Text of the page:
Mergus is the genus of the typical mergansers, fish-eating ducks in the seaduck subfamily (Merginae). The Hooded Merganser, often termed Mergus cucullatus, is not of this genus but closely related. The other “aberrant” merganser, the Smew (Mergellus albellus), is phylogenetically closer to goldeneyes (Bucephala). Although they are seaducks, most of the mergansers prefer riverine habitats, with only the Red-breasted Merganser being common at sea. These large fish-eaters typically have black-and-white, brown and/or green hues in their plumage, and most have shomewhat shaggy crests. All have serrated edges to their long and thin bills that help them grip their prey. Along with the Smew and Hooded Merganser, they are therefore often known as “sawbills”. The goldeneyes, on the other hand, feed mainly on mollusks, and therefore have a more typical duck-bill. They are also classified as “divers” because they go completely under-water in looking for food. In other traits, however, the genera Mergus, Lophodytes, Mergellus, and Bucephala are very similar; uniquely among all Anseriformes, they do not have notches at the hind margin of their sternum, but holes surrounded by bone.
Red-breasted Mergansers are typically found in small flocks, rather than huge rafts. They forage by diving and swimming under water, sometimes in cooperative groups, working schools of fish into shallow water.
Listen to the sound of Red-breasted Merganser
Copyright remark: Most sounds derived from xeno-canto
|wingspan min.:||67||cm||wingspan max.:||82||cm|
|size min.:||52||cm||size max.:||58||cm|
|incubation min.:||31||days||incubation max.:||32||days|
|fledging min.:||60||days||fledging max.:||32||days|
Video Red-breasted Merganser
Mergus serrator is a widespread breeder across much of northern Europe, which
accounts for less than a quarter of its global breeding range. Its European breeding
population is relatively small (<120,000 pairs), but was stable between 1970-1990.
Although the species declined in Norway, Sweden and Russia during 1990-2000, it
was stable across much of its European range, and the large Finnish population
increased markedly. The species probably underwent only a small decline overall.
This duck inhabits boreal regions – locally also temperate and arctic regions – in North America and Eurasia, from the British Isles to the Bering Street. The birds visiting the European Union belong to a population which breeding area extends from eastern Greenland to Novaya Zemlaya and includes the British Isles, Denmark and Scandinavia. The sub-population of Greenland, Iceland and the British Isles is partly sedentary, partly migratory and wintering in the British Isles. It amounts to about 15000-25000 individuals. The sub-population of northern continental Europe is wintering from the Baltic Sea to Portugal. it amounts to about 125000 individuals. Apart from some extension of its breeding area in the British Isles, this species seems to be quite stable. The birds visiting Greece belong most probably to a more eastern population, the winter quarters of which are centred on the Black Sea. This populations is estimated at 50000 individuals, but its trends are unknown.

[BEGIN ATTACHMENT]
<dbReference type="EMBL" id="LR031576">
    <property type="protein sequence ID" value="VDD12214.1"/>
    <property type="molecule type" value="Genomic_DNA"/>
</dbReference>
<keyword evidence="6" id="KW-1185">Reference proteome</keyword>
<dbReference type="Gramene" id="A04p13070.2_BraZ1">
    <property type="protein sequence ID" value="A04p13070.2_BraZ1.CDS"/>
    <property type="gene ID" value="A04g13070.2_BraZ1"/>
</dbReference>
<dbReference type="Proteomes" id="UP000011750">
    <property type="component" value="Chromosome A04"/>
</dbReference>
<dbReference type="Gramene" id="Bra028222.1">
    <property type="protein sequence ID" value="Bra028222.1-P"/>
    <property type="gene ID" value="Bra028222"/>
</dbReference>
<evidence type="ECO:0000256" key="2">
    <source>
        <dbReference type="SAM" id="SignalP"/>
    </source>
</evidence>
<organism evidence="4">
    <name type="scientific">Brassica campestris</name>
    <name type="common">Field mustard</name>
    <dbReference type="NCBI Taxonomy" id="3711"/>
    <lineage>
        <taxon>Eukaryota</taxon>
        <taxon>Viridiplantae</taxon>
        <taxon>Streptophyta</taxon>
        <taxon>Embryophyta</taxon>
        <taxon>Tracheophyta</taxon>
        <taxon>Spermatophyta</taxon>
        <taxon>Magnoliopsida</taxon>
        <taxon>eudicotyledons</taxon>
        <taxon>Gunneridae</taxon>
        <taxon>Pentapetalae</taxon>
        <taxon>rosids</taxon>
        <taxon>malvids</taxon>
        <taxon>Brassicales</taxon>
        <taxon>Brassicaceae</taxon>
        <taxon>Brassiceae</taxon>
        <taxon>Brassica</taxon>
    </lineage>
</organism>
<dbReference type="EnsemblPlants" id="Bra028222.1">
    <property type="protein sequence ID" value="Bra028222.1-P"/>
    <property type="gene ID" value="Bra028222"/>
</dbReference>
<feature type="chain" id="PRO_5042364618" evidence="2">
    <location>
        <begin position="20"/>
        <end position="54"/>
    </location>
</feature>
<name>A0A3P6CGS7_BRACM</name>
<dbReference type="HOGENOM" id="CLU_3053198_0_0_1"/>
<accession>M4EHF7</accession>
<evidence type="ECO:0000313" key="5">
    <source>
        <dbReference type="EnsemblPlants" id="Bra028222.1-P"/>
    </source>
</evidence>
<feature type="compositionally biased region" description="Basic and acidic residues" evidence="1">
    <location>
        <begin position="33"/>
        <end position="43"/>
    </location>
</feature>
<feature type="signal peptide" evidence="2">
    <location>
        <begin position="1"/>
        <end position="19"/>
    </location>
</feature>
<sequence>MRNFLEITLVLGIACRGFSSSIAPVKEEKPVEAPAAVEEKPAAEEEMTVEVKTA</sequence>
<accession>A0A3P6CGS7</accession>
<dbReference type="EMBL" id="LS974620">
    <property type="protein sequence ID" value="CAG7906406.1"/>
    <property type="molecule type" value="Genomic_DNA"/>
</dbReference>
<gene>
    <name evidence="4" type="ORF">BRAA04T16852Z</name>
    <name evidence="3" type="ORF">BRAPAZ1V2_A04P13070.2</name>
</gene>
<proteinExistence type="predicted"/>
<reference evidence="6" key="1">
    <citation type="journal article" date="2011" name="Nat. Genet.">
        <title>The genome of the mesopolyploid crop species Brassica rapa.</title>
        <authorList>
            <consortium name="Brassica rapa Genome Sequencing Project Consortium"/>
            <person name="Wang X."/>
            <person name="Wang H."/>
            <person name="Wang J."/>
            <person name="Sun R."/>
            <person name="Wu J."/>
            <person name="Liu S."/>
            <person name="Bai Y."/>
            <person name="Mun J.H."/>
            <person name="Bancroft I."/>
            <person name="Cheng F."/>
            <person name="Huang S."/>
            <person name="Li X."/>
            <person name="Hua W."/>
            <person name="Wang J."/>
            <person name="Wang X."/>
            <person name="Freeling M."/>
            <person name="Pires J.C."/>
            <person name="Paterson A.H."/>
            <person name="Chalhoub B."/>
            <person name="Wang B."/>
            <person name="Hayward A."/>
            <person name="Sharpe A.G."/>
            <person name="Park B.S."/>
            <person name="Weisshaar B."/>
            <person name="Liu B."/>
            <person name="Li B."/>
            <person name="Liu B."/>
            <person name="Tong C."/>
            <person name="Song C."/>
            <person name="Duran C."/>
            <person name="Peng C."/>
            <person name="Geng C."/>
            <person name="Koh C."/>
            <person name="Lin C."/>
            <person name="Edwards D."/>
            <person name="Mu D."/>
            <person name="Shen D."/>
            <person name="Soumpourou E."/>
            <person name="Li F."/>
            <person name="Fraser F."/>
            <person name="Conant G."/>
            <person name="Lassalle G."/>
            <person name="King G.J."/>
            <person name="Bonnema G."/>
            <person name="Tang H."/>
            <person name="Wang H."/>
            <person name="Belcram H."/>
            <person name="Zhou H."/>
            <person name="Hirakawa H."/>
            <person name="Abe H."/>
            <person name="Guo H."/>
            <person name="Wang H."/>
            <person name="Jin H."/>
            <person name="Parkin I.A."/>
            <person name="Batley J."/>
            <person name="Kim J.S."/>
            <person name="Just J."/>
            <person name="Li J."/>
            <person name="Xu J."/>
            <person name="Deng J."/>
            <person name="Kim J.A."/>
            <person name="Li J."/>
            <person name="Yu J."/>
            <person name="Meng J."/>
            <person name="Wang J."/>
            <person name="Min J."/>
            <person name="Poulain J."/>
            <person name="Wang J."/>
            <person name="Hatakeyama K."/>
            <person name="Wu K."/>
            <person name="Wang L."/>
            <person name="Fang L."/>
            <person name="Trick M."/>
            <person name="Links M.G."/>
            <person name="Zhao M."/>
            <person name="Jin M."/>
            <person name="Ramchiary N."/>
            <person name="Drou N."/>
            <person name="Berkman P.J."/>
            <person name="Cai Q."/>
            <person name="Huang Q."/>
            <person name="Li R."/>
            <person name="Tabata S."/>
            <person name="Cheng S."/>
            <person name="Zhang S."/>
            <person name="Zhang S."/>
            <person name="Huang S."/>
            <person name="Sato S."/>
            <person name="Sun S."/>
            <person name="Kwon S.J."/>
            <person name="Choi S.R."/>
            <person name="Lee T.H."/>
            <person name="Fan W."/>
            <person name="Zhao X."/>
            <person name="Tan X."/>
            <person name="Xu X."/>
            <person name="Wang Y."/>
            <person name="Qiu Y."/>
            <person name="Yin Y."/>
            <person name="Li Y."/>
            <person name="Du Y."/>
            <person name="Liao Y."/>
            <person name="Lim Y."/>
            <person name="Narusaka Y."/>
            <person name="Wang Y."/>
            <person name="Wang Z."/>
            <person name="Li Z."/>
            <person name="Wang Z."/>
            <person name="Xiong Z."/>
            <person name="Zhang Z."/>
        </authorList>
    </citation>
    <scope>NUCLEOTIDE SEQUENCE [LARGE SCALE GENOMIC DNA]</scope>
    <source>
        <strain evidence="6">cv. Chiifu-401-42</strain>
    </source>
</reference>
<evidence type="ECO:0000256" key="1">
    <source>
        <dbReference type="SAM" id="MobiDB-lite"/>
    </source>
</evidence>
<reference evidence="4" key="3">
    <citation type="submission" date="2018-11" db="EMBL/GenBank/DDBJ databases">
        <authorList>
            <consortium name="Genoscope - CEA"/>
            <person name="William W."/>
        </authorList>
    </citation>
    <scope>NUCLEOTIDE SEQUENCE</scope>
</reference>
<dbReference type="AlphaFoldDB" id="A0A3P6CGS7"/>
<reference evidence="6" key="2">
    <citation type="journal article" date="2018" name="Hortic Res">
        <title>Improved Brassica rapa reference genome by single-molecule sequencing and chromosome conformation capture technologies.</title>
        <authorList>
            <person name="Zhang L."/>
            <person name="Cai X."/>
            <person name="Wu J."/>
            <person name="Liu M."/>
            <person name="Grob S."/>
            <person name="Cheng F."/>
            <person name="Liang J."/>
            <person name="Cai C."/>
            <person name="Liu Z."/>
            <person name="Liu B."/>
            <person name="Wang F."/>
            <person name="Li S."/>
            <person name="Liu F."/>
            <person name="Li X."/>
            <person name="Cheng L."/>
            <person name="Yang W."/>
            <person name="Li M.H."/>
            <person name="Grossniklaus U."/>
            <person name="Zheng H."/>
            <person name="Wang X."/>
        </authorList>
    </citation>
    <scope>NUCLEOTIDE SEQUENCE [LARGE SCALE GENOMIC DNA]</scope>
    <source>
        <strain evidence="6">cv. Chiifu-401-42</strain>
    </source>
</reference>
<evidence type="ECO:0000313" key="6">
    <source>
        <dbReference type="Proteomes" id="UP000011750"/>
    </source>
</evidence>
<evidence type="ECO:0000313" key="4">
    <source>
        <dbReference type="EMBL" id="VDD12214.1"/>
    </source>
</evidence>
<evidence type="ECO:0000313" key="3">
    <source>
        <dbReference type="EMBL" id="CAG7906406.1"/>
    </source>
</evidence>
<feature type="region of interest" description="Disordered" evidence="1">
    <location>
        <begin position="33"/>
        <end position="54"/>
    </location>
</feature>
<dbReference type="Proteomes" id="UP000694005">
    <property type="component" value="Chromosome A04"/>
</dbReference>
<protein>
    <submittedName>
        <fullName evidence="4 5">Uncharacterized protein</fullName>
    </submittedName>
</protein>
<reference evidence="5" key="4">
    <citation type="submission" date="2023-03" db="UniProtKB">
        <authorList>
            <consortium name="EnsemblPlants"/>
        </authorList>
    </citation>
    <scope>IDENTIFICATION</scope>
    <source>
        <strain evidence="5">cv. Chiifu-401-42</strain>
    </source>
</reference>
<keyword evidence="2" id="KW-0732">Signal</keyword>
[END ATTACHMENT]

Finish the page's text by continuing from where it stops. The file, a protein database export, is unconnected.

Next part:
males leave nesting areas early June, and, with immatures, moult in small coastal or near-coastal groups, sometimes at considerable distances from breeding places, reaching peak numbers mid-July. Autumn migration may begin September, but final departures from most northern breeding areas not until mid- or late October when peak movement through Baltic and to Black Sea region. As with other diving ducks, tendency for females and young to move earlier and further than males. Spring return may begin late February; arrives April in Baltic breeding range, later (dependent on thaw) further north and east.